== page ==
Twelve Outstanding Grads To Be Recognized at Virtual Commencement

Tuesday, June 16, 2020
Photos of Randella Louise Jones and Jessica Lee Dailey

SF STATE NEWS -- Twelve outstanding graduates will be honored during San Francisco State University’s 119th Commencement ceremony — the first to be held virtually, due to the COVID-19 pandemic — on Thursday, June 18, representing their more than 7,700 peers in the Class of 2020.

The honor is part of a longstanding tradition in which each of the University’s six academic colleges selects two students, one undergraduate and one graduate, for the honor of representing their classmates during the ceremony by wearing their college’s academic hood.

Jessica Lee Dailey, College of Liberal & Creative Arts

Jessica Lee Dailey received her Master of Arts in Anthropology last summer. Her thesis, “Choosing Resistance: Social Power and Alternative Birth Care in Sonoma County, California,” explores alternative forms of prenatal and birth care and the values of practitioners and their clients who embraced alternative medicine and opposed aspects of traditional medicine. In 2018, Dailey received the University’s Jay P. Young Excellence Award for her fieldwork. In November 2018 she presented a paper based on her thesis research at the annual American Anthropological Association conference, representing SF State on a panel about reproductive decision-making.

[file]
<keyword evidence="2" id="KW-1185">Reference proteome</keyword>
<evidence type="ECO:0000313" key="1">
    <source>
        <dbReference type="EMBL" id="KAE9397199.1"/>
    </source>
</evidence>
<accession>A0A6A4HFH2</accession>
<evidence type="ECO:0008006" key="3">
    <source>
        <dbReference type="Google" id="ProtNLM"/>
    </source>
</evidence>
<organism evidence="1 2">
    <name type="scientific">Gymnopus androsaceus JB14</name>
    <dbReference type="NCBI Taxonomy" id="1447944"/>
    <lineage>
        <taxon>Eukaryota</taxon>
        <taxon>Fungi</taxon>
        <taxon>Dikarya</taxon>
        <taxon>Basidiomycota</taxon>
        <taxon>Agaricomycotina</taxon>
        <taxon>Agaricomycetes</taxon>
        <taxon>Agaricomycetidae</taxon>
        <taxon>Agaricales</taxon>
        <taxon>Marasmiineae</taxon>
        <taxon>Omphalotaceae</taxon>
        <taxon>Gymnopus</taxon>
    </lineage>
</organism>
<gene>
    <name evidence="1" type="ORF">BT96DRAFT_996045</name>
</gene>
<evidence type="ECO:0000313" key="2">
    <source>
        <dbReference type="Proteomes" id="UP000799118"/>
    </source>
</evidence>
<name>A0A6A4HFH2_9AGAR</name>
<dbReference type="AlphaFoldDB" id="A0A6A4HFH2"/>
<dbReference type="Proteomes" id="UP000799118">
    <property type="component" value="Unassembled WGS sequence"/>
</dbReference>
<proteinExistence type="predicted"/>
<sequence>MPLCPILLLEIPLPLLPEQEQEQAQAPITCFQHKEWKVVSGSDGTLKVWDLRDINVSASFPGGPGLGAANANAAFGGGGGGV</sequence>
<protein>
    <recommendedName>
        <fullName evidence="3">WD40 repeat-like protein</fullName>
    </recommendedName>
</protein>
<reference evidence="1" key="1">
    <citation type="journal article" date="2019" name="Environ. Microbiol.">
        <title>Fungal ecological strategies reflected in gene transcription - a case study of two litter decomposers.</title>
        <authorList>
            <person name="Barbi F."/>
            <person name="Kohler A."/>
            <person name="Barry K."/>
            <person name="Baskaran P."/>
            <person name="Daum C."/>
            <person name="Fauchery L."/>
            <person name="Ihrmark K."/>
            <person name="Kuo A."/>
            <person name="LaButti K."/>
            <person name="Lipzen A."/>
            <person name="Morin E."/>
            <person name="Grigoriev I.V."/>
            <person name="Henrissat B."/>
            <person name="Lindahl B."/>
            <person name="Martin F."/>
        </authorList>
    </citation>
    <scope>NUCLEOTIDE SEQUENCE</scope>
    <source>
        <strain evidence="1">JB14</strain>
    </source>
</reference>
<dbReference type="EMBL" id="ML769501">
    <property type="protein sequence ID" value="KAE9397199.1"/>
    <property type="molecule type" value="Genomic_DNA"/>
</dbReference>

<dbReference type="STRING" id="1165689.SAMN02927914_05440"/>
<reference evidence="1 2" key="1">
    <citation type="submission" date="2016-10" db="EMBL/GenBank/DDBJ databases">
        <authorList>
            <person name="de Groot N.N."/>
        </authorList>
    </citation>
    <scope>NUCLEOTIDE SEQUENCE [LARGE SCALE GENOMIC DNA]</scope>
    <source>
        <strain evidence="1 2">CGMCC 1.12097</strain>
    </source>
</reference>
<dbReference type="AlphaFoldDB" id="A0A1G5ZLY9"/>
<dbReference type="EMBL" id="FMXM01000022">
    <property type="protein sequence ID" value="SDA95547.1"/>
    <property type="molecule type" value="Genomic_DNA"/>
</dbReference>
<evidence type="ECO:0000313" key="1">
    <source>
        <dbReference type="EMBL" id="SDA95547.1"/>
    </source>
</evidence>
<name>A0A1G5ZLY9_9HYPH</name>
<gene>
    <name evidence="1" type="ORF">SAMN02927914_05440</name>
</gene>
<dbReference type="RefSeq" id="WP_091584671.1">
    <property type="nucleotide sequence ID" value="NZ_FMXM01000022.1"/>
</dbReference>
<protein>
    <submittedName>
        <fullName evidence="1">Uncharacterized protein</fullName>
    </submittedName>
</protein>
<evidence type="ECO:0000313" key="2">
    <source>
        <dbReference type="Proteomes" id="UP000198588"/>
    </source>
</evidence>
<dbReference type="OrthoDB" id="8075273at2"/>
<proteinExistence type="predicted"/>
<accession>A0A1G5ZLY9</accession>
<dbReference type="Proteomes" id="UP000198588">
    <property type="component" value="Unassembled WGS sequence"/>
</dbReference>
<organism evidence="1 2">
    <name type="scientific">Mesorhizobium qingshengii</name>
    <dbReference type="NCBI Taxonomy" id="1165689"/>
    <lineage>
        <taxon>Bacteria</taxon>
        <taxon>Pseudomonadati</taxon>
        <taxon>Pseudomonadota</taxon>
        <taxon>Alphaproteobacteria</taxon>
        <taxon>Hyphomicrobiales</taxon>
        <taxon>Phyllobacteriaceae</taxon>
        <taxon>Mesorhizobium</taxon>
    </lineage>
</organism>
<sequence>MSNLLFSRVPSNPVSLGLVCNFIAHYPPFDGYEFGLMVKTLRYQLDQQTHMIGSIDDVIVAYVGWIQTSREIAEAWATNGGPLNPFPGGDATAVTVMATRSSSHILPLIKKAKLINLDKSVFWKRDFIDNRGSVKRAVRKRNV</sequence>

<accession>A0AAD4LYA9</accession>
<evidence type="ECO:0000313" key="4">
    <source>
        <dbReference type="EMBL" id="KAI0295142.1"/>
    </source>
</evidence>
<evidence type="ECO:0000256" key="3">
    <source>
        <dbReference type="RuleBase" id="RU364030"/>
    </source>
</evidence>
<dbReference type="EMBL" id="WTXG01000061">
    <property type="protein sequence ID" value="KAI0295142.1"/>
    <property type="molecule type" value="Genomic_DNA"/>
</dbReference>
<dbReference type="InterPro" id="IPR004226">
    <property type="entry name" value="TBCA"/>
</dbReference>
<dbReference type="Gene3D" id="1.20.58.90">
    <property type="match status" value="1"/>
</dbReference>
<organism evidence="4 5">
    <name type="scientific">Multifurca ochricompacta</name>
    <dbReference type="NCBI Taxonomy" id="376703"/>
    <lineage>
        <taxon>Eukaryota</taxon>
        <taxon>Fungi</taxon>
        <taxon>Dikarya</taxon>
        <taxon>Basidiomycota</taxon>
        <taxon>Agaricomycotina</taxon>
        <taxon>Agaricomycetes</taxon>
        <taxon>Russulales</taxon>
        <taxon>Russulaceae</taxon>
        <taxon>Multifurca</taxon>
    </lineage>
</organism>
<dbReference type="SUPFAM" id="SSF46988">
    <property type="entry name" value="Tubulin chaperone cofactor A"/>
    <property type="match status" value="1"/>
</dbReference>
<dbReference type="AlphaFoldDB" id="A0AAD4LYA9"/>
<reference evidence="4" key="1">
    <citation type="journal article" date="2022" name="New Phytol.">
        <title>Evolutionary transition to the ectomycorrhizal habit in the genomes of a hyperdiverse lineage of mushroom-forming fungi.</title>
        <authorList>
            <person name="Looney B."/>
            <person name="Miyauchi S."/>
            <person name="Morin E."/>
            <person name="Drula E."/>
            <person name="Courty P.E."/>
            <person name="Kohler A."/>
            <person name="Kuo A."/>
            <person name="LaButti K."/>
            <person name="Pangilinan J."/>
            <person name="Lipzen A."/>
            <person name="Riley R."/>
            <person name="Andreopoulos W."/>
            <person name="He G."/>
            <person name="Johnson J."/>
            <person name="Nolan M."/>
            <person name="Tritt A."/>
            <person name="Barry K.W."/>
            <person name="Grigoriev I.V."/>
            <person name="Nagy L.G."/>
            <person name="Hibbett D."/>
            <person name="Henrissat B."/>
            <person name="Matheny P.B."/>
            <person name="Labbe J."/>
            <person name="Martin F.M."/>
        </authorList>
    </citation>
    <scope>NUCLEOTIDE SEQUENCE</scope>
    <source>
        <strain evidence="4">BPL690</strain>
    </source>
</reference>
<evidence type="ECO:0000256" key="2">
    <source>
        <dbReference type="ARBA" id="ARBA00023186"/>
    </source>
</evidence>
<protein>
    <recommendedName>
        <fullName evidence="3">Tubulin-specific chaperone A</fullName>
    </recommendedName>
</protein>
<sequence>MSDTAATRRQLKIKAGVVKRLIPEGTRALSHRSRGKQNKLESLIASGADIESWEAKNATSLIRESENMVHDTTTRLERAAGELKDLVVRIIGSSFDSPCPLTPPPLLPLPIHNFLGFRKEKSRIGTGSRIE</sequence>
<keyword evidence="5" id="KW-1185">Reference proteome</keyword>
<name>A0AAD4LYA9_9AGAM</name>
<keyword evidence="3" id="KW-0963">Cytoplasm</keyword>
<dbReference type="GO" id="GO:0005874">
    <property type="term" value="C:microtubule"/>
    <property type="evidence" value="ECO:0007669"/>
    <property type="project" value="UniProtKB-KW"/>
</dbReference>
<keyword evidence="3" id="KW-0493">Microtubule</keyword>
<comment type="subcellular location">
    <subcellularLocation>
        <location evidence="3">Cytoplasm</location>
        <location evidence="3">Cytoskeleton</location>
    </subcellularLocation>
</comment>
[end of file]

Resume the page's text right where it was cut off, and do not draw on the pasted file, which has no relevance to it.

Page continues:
Dailey was one of five students accepted into a Ph.D. program in medical anthropology at the University of Notre Dame, where she began studying in the fall of 2019. For her dissertation, she is researching the complicated ways social contexts mediate access to, experiences with and health outcomes around maternity and birth care.  

Randella Louise Jones, College of Liberal & Creative Arts

An accomplished violinist and pianist, Randella Louise Jones was a Dean’s List honoree, a recipient of the John Handy Scholarship for Jazz Studies and a Benjamin A. Gilman International Scholarship recipient.

While studying abroad in Jamaica, Jones taught violin with the country’s National Youth Orchestra and conducted research into the folk music traditions of the African diaspora. She co-directs Son Umbé, a youth Afro-Mexican Son Jarocho ensemble at the Oakland Public Conservatory of Music. She plans to earn a teaching credential at SF State and become an elementary school music teacher. She also aspires to complete graduate work in the field of ethnomusicology.